This is Nathan Mueller, UNL Cropping Systems Extension Educator in Fremont, NE. Reducing input cost for next season’s crop is something many are thinking about given the low commodity prices. Reducing inputs in certain areas may not always be a profitable management decision. A big step is to develop an accrual balance for each crop or farm so you know your costs. You should be able to answer how many bushel increase do I need to cover my added cost?
Even though your seed, fertilizer, and chemical only make up about 35% of production cost, there still can be some strategic savings or increased profits to be found.
First SEED. In regards to seed cost, really focus on utilizing third-party trials, company trials, and on-farm results to select the best performing genetics for your farm and management. The average yield difference in soybean varieties on the market is 15 bu/ac, yet the price per unit may on vary $5.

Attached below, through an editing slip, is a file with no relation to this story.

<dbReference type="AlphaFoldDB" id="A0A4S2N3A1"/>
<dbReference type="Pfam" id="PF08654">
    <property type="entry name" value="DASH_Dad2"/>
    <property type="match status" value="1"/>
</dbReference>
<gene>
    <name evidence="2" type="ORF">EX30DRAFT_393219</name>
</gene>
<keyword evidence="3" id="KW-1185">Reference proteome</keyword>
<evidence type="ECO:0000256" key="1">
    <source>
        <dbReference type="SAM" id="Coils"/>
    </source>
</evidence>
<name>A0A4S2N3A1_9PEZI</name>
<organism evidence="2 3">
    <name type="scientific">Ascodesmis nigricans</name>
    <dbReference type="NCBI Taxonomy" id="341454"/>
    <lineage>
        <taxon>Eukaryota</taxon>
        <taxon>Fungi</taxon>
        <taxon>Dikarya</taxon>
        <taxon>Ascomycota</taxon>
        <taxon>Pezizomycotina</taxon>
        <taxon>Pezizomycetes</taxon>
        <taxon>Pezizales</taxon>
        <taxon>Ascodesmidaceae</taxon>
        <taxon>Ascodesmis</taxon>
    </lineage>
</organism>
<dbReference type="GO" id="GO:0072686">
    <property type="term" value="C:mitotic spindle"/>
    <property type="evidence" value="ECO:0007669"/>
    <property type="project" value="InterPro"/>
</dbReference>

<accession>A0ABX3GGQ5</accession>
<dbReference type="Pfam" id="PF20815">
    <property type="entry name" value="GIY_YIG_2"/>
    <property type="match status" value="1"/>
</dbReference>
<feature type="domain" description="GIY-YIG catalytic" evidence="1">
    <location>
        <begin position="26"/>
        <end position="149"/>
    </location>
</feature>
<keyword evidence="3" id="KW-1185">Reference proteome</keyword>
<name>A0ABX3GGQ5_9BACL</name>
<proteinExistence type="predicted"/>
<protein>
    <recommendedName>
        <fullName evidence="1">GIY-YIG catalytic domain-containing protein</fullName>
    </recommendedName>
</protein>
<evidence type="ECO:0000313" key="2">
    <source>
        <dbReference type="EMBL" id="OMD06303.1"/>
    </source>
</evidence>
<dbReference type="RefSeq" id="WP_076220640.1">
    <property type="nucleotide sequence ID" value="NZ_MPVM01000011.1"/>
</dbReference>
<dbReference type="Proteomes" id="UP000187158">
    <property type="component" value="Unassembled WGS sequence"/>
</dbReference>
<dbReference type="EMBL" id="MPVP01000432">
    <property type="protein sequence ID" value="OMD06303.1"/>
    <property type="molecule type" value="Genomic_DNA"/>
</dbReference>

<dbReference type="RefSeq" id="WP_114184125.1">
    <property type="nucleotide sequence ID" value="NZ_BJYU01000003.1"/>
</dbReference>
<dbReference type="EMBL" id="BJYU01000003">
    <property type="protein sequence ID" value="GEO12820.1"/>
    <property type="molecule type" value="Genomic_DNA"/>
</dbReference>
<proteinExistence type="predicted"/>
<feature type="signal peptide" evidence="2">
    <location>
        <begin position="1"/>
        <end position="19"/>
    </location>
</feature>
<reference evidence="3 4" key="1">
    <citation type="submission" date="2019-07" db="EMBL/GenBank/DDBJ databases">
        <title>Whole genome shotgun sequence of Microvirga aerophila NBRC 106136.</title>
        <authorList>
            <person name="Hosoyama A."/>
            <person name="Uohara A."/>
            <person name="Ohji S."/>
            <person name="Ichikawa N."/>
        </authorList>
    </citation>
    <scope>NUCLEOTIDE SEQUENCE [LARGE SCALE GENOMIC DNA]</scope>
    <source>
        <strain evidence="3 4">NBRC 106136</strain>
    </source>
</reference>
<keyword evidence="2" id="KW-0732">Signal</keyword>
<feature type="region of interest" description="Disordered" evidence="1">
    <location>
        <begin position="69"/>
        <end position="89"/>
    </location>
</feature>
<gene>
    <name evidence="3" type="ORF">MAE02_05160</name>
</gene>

Second, FERTILIZER, have you been building you soil test P levels over the past few years? Spending money to get a more recent soil tests taken at the recommend depth and sampling method with either field, management zone, or grid, will improve your probability of targeting applications where they are needed most. Only pay for soil analysis that you need.
The build and maintain versus the sufficiency approach to fertilization should be critically assessed. Can I skip two-years of phosphorus fertilization if my soil test phosphorus is high?
Third, CHEMICAL, weed escapes, especially from waterhemp, were prominent in 2014, more so in hail-damaged fields. Focus on a herbicide program that addresses improved waterhemp control in 2015, this will likely be an area where higher chemical cost may return a profit.
To read this radio message, please visit my website at croptechcafe.org or call me with questions at 402-727-2775.This is Nathan Mueller, UNL Cropping Systems Extension Educator on KTIC radio.